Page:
Intraoperative Neural Mobility and Postoperative Neurological Recovery in Anterior Cervical Decompression Surgery: Evaluation With Intraoperative Sonography

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Study Design:

A study using intraoperative sonography (IOS) was conducted for evaluating neural mobility in anterior cervical decompression surgery.


To analyze decompression status and mobility of the spinal cord and the nerve root during anterior cervical decompression and to clarify its relevance to the postoperative neurological recovery.

Summary of Background Data:

Several papers introduced the usefulness of IOS assessments; however, there have been no reports systematically evaluating the neural mobility in anterior cervical decompression surgery.


Eighty-four consecutive patients with compressive myelopathy who underwent anterior cervical decompression procedures were studied. The decompression status of the spinal cord was evaluated with IOS and classified into 3 grades according to the restoration pattern of the space ventral to the cord. Pulsatile motion of the spinal cord in cranio-caudal direction was named “sliding pulsation” and graded into 3 groups. The nerve root pulsation was also assessed using the IOS short-axis views. This study analyzed whether those neural mobility in anterior cervical decompression surgery had relevance to postoperative neurological recovery, which was assessed by the Japan Orthopaedic Association score.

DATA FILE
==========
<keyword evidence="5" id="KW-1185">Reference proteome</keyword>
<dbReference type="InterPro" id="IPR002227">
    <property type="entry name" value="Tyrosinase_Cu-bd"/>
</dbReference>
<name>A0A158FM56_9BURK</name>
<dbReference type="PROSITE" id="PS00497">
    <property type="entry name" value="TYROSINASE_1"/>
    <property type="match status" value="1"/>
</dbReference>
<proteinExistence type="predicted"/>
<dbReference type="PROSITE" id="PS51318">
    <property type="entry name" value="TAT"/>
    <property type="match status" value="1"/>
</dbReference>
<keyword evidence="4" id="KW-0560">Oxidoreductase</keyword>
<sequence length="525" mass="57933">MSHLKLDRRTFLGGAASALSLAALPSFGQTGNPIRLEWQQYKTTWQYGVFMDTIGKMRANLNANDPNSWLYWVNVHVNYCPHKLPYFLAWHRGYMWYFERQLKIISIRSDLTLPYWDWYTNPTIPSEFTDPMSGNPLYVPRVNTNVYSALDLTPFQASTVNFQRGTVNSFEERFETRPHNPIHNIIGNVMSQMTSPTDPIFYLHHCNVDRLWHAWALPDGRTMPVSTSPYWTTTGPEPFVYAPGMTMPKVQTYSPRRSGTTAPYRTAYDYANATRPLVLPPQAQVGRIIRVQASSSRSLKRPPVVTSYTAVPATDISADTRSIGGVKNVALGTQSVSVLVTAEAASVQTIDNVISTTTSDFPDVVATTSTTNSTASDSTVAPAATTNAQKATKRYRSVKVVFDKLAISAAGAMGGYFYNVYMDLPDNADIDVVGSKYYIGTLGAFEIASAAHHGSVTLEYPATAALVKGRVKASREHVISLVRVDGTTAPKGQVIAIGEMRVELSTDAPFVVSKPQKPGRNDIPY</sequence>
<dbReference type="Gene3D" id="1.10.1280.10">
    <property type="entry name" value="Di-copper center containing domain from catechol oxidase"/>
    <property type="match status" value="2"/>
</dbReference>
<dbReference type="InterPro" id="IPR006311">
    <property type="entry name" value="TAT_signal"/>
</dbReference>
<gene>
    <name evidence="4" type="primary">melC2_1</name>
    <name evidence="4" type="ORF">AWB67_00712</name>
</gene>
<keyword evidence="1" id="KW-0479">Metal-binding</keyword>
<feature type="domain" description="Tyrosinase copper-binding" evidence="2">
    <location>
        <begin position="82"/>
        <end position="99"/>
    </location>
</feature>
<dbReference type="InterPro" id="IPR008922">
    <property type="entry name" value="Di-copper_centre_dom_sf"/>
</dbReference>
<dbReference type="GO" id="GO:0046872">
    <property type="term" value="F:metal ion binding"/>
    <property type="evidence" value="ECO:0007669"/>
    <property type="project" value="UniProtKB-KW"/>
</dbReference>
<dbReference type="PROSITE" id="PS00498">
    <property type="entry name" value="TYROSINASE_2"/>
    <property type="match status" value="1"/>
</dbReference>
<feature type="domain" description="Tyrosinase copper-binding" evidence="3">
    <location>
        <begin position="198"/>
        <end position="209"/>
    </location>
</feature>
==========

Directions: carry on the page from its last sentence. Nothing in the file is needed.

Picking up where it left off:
The mean recovery rate of the Japan Orthopaedic Association score was 59.1% in total. According to the decompression status in IOS, 67 patients who acquired space ventral to the spinal cord indicated 64.3% of the recovery rate which was significantly higher than 36.6% of the other patients on an average. As to the sliding pulsation of the cord, 10 patients who failed to show this particular motion indicated significantly lower recovery rate as 36.9%. In addition, 6 patients who did not exhibit nerve root pulsation indicated just 29.3% of recovery rate, and 4 of them failed to show the cord sliding motion.


Sonographic evaluation during anterior cervical decompression surgery provided very useful information of neural decompression status that had significant correlation with postoperative neurological recovery.

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